Born: 848/49, Wantage, Berkshire
Son of Æthelwulf, King of Wessex and Osburh
Married Ealhswith, 868
Died: 26th October 899
Burial: Hyde Abbey, Winchester, Hampshire, c.1100
To have gained a name like ‘Alfred the Great’, you have to have made a big impact during your life time, and Alfred certainly did. He was a natural leader and a brave warrior which were essential qualities in a Saxon King, but went a step further than previous kings with his peacemaking ability.
Like many future English kings, Alfred was not expected to one day be monarch. He had four elder brothers and so prospects for his life was not likely to be as noteworthy as it became. His early life is well documented by his biographer, Asser a Welsh monk who compiled his history in 893. According to Asser, Alfred visited Rome several times as a child, one of which was with his father on pilgrimage, during which Alfred was confirmed by Pope Leo IV. This travel gave him a broader continental perspective than any previous ruler.
During this time, England was divided into Kingdoms. What had originally been seven Kingdoms in the 5th Century, were then consolidated in the 8th century to become the four kingdoms of Anglo-Saxon England. They were Northumbria, Mercia, East-Anglia and Wessex. Each kingdom required a king to protect it from Danish invaders. All of Alfred’s brothers had been kings, the three closest in age to him had been successive kings of Wessex. Despite having sons to inherit, it was custom for the throne to pass to adult siblings to avoid minors being responsible at such a volatile time.
Alfred’s succession came with tragedy, after his brother, King Ethelred, died from his wounds acquired in one of the many battles against the Danes. The following years of Alfred’s reign were desperate, with the Danes pushing further and further across England. In early 878, after a surprise attack, Alfred was forced into hiding. Through caution and courage, Alfred had built up his army and fought the historic battle of Edington, in Wiltshire in May 878. The Danes were almost completely defeated, and Alfred’s greatness was demonstrated in how he dealt with remaining Danes. What would have been expected would be slaughter, common practice for enemies. However, Alfred celebrated them, baptized the leader and entertained all the remaining men for days before letting them go. This led to an enjoyable peace across the kingdoms for fourteen years.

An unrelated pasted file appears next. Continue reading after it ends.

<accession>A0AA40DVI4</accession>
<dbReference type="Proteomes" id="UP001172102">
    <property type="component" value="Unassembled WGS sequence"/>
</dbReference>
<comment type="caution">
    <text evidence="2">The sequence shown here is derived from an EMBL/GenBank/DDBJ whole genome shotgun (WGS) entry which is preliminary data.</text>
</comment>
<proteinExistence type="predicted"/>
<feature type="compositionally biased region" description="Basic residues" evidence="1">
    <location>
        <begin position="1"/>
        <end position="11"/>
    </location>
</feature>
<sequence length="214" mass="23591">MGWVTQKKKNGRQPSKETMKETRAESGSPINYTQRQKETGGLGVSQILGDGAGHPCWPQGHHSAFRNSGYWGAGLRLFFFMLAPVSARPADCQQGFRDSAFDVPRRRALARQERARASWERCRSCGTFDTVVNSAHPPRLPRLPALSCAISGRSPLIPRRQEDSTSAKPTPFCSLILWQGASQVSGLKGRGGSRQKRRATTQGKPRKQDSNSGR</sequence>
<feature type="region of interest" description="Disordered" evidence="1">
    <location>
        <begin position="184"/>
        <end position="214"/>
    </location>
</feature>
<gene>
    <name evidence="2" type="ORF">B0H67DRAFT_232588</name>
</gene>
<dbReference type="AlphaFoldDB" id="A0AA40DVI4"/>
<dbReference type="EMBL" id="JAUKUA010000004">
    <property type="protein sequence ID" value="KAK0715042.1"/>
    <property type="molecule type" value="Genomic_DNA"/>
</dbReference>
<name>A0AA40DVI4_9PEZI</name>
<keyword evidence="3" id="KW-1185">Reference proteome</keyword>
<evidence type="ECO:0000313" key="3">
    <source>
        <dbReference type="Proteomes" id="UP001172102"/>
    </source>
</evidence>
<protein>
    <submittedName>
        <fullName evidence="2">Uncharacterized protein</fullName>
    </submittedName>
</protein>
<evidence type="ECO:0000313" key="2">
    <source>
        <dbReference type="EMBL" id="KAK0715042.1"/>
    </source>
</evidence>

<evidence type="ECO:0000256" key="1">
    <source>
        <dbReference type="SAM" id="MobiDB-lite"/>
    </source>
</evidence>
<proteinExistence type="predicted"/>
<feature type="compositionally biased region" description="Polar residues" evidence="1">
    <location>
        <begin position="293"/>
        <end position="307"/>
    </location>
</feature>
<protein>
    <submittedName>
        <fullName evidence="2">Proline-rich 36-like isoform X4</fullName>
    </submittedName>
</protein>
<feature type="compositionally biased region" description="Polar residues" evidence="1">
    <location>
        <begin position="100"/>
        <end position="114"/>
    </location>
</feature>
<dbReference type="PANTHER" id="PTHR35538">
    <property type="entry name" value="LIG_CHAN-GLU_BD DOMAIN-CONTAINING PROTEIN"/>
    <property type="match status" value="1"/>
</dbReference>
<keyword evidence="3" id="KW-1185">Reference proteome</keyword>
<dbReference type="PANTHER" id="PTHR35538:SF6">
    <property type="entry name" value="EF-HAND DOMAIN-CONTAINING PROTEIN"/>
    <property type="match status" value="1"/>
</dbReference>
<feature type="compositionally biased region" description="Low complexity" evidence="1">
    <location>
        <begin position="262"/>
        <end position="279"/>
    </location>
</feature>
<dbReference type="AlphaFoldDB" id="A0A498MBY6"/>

The art of negotiation was an unusual skill for a Saxon king, and yet one Alfred had in abundance. He was able to make peace with future invades and agreed with the settled Danish invaders that they could keep East Anglia, as long as they kept away from Wessex and the south of England. In doing this Alfred was able to capture London, and secure his own kingdom. He was also smart enough to understand that peace does not always last, so spent time building up a array of large ships to defend the island. Alfred has been regarded as being the ‘father of the English navy’.
In addition to his prowess within battle and skill of diplomacy, Alfred championed the arts and learning, inviting many foreign scholars to court and pushed for education, teaching himself Latin.
At fifty. Alfred died in Winchester, the capital of his Kingdom Wessex, of ill health. He was initially buried in Old Minster, which is near the site of the current Winchester Cathedral, however this was lost after the Norman invasion of 1066. Monks exhumed Alfred’s body and moved it to Hyde Abbey, by the city walls, where he remained until the dissolution of the monasteries in 1536. Yet again Alfred’s resting place was disturbed in the 18th century, when the city of Winchester celebrated Alfred with a magnificent statue of him in the city centre. His bones were moved again, and after a brief time in London they returned to Winchester and have been placed next to St Bartholomew’s Church, although it is not certain that they are definitely his.